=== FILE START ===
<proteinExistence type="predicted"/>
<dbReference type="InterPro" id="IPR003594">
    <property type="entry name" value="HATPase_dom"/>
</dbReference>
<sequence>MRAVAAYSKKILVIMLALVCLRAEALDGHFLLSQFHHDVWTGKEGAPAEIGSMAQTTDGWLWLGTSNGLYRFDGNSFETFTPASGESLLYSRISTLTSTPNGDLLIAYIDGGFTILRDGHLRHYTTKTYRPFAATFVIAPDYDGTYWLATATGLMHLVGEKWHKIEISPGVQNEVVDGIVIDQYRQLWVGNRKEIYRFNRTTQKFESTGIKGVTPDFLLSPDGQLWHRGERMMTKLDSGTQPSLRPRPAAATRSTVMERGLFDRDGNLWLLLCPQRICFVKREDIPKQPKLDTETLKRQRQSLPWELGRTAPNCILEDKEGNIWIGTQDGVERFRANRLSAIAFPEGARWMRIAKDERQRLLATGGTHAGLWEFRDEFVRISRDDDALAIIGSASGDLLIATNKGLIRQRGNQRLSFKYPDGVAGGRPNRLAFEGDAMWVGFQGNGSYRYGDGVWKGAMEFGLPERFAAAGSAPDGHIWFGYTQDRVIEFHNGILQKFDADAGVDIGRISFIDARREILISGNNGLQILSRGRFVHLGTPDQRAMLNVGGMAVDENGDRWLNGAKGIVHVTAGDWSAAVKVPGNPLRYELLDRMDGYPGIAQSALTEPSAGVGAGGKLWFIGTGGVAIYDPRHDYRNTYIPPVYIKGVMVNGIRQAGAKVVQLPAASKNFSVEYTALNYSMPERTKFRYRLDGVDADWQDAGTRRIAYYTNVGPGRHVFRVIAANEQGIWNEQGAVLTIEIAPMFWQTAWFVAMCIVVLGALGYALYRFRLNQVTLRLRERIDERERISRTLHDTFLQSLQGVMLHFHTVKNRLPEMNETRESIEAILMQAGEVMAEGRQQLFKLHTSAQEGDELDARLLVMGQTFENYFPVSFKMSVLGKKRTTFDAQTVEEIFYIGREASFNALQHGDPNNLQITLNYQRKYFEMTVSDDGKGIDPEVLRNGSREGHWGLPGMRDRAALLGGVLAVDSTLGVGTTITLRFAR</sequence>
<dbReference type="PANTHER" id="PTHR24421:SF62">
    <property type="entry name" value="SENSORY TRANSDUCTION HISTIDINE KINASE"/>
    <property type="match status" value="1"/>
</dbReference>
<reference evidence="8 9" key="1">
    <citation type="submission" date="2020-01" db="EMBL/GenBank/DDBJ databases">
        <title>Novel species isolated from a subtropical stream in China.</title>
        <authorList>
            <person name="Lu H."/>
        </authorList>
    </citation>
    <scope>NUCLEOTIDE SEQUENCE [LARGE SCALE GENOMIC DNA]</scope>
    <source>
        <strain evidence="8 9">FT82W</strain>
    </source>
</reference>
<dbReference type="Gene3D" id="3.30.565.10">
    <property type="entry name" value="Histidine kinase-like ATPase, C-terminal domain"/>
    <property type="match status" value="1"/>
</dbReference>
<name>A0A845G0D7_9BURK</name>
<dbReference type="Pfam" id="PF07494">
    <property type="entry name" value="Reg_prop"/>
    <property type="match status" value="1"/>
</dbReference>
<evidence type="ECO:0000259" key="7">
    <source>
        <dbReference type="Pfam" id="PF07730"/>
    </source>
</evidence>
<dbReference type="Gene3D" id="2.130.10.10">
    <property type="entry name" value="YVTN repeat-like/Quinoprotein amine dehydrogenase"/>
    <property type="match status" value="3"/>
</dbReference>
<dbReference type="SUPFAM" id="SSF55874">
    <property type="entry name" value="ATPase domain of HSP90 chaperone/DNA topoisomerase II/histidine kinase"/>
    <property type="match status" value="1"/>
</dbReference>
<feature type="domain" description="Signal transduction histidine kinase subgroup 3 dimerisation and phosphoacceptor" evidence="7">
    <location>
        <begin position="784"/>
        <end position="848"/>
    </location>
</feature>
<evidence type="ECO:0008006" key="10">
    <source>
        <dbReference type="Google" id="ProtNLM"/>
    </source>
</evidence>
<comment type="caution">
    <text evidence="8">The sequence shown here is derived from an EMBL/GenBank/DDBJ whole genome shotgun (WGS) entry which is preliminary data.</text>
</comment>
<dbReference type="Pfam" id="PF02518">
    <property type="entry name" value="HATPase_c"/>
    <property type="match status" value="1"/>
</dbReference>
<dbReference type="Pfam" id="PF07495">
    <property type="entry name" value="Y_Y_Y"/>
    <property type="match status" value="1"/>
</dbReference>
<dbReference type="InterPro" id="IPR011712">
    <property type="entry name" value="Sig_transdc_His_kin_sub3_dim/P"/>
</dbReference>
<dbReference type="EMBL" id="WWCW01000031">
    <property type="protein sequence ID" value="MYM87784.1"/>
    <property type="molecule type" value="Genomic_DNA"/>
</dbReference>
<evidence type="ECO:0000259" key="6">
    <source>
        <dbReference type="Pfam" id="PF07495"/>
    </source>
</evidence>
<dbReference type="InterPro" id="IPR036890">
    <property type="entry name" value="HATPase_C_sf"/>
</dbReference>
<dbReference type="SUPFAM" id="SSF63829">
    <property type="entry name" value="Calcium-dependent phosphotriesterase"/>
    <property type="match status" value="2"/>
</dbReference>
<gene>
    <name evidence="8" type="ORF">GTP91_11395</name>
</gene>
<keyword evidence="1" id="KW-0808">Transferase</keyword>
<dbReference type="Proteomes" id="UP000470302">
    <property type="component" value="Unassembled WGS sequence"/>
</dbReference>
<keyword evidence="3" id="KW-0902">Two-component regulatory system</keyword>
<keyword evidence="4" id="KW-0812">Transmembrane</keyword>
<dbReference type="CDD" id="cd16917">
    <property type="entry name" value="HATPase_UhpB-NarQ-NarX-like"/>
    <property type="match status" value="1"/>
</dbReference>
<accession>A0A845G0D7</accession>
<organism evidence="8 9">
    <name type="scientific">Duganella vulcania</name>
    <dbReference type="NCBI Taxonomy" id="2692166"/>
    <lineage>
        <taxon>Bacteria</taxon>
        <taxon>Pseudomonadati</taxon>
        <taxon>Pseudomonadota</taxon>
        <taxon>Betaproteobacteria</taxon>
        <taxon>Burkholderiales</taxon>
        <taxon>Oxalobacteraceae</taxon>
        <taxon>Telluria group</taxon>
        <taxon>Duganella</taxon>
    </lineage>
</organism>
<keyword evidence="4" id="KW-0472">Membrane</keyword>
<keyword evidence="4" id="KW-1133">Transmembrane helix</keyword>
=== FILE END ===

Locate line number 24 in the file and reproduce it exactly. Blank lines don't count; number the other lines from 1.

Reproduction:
    <property type="match status" value="1"/>